Should the Los Angeles Angels of Anaheim Retire Rally Monkey?

Katie Des Londe@KatieStarsContributor IIMay 10, 2012

ANAHEIM, CA - OCTOBER 20:  A young Angels fan with rally monkey cheers support during game two of the 2002 World Series between the San Francisco Giants and the Anaheim Angels at Edison Field on October 20, 2002 in Anaheim, California.  The Angels won 11-10, knotting the series at one game apiece.  (Photo by Brian Bahr/Getty Images)
Brian Bahr/Getty Images

Rally Monkey came from humble beginnings.

Her debut was in June of 2000, in a clip video operators used during interleague play when the Angels trailed the San Francisco Giants 5-4 in the bottom of the ninth inning.

The clip from Ace Ventura became so popular among the Angels' fanbase that a simian thespian named Katie was hired to film some fresh clips for the team.  Katie often appears on the scoreboard dressed in a tiny Angels uniform carrying a sign that reads "RALLY TIME!"

Rally Monkey's fame soared during the Angels' 2002 World Series run as she spurred the team on to a very impressive come-from-behind victory in Game 6.  Rally Monkey has been synonymous with the Angels ever since.

Some believe Rally Monkey is MLB's best rally tool, with rally caps and rally towels lagging far behind.  How can inside-out articles of clothing be expected to compete with an adorable capuchin monkey in the tiniest uniform you've ever seen?  The fans of the monkey just might have a point.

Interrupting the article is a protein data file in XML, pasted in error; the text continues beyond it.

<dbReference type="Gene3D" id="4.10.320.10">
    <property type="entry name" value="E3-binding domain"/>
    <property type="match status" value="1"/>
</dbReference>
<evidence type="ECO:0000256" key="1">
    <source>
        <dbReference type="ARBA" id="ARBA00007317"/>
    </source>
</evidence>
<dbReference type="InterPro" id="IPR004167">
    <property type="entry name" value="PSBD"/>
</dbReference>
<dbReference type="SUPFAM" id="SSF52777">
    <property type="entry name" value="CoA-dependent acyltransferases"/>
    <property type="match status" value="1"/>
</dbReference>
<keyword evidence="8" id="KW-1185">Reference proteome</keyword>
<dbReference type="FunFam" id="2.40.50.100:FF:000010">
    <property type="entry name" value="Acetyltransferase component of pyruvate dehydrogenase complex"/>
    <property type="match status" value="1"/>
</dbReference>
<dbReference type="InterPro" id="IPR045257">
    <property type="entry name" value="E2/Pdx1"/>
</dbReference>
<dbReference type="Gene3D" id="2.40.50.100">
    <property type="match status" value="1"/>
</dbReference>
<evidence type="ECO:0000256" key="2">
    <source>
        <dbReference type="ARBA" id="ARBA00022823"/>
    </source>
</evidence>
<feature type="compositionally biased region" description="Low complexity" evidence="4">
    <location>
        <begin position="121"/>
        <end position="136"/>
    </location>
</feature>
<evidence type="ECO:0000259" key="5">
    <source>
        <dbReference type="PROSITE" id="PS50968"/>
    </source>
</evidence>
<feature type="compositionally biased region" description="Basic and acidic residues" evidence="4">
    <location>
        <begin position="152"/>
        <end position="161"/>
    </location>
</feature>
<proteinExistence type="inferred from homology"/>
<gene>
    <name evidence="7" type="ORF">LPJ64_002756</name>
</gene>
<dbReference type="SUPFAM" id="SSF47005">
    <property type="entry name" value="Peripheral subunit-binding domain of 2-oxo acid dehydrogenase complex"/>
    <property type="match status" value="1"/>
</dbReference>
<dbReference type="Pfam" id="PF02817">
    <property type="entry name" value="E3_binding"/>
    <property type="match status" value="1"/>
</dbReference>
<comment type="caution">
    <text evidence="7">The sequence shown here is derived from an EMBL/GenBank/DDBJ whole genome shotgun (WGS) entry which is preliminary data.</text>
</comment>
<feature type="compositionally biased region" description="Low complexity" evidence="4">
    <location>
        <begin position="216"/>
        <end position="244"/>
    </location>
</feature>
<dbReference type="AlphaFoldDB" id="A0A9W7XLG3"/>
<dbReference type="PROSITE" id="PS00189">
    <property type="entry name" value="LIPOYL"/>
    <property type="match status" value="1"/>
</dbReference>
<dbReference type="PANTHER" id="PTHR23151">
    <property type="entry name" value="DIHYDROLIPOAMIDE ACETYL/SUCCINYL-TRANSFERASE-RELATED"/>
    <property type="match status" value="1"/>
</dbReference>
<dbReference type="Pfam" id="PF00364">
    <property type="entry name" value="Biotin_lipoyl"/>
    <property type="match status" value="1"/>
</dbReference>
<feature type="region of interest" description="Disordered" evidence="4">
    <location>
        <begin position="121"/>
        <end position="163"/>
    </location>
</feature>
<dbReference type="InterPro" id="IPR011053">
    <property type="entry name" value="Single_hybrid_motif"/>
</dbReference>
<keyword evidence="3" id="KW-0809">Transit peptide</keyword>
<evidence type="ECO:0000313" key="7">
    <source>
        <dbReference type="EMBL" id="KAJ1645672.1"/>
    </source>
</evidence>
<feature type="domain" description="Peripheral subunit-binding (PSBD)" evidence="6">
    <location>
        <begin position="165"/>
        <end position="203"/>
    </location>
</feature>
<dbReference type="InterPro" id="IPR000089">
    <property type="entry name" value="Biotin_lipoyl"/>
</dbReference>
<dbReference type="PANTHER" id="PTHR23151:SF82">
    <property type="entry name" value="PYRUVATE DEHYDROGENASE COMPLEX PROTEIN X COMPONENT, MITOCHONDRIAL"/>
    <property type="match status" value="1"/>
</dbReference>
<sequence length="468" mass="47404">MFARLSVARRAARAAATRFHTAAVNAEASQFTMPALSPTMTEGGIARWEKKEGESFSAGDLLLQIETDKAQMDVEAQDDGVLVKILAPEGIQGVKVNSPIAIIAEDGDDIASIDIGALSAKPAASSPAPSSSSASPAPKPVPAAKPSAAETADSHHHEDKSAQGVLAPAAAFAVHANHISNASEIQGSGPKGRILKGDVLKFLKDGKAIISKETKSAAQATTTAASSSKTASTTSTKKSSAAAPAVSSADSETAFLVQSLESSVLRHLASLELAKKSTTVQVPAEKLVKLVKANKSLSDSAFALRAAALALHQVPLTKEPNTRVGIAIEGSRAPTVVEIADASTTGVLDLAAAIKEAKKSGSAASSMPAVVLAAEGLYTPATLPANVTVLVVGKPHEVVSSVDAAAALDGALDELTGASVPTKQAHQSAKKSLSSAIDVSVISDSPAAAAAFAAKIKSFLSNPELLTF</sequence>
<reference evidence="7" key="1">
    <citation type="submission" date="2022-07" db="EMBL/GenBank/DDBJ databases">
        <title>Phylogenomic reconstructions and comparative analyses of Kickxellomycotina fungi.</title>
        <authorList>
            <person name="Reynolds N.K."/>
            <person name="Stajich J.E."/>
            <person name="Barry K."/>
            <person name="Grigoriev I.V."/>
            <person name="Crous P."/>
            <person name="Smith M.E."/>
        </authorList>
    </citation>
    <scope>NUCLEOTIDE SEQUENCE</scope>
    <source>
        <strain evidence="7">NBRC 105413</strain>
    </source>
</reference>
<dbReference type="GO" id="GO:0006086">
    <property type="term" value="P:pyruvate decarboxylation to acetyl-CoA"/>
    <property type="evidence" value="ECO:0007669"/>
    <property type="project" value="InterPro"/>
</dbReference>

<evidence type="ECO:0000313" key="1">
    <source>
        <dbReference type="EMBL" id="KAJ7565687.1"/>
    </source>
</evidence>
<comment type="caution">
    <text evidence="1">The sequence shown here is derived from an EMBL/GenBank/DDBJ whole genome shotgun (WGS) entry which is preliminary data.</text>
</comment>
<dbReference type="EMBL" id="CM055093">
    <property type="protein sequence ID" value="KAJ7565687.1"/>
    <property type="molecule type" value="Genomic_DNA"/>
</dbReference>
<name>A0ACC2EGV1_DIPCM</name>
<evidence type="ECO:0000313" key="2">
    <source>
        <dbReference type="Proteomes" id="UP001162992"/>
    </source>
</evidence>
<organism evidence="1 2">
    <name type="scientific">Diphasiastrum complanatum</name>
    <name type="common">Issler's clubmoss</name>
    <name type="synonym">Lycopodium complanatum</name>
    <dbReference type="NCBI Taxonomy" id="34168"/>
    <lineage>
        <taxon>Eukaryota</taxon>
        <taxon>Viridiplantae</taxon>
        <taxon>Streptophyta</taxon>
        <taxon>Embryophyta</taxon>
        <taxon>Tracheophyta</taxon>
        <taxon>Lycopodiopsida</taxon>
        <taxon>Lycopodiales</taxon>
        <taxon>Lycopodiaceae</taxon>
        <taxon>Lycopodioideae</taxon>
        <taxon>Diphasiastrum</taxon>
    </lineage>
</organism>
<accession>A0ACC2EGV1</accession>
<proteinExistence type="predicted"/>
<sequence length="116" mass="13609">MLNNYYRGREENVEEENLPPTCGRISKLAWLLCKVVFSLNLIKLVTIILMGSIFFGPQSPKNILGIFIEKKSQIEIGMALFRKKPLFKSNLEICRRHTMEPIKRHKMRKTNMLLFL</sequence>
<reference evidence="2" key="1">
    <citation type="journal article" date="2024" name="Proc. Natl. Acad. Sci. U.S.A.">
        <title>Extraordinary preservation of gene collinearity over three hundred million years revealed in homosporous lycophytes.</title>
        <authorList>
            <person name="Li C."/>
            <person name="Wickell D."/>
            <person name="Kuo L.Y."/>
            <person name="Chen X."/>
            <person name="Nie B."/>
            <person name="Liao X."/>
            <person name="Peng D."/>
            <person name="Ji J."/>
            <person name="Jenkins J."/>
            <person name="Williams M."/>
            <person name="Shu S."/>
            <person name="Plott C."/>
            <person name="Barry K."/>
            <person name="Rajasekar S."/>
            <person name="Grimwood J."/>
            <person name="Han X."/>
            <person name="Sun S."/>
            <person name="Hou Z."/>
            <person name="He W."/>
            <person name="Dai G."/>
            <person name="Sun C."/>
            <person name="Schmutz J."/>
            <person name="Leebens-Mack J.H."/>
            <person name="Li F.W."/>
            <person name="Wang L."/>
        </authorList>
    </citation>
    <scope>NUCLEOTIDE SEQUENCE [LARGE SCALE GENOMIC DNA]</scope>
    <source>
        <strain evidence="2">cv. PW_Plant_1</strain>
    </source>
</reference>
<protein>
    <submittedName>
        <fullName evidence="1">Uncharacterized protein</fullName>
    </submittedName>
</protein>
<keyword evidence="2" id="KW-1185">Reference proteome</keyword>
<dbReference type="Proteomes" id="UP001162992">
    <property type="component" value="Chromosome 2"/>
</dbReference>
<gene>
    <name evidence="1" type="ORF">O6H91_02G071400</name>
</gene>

But while Rally Monkey gets fans out of their seats faster than any towel ever could, there is still a downside to Rally Monkey.  To start with, Rally Monkey exists as nothing more than an on-screen graphic.  Sure, they occasionally superimpose Rally Monkey into other famous clips, but they are working with the same set of videos all the time.  What makes Rally Monkey any different from putting the word "Charge!" up on the JumboTron?

Being nothing more within the stadium than a clip, Rally Monkey is unable to interact with fans.  While Rally Monkey is in all fairness more than just a screen graphic, can the monkey do what the Philly Phanatic does?

There is something to be said for a classic mascot feeling the vibe of the crowd and pressing on accordingly.  Fans might cheer on some video, but there's a true excitement to high-fiving your team's mascot as he walks through the concourse.

Will Rally Monkey stand the test of time?  Without a little bit of updating, the craze will probably fade.  With the great and rapid strides often made with camera work, the clips already appear outdated.

Maybe there should be a new hire—or even give Rally Monkey a chance to morph into a full-on life-sized mascot before it becomes totally irrelevant.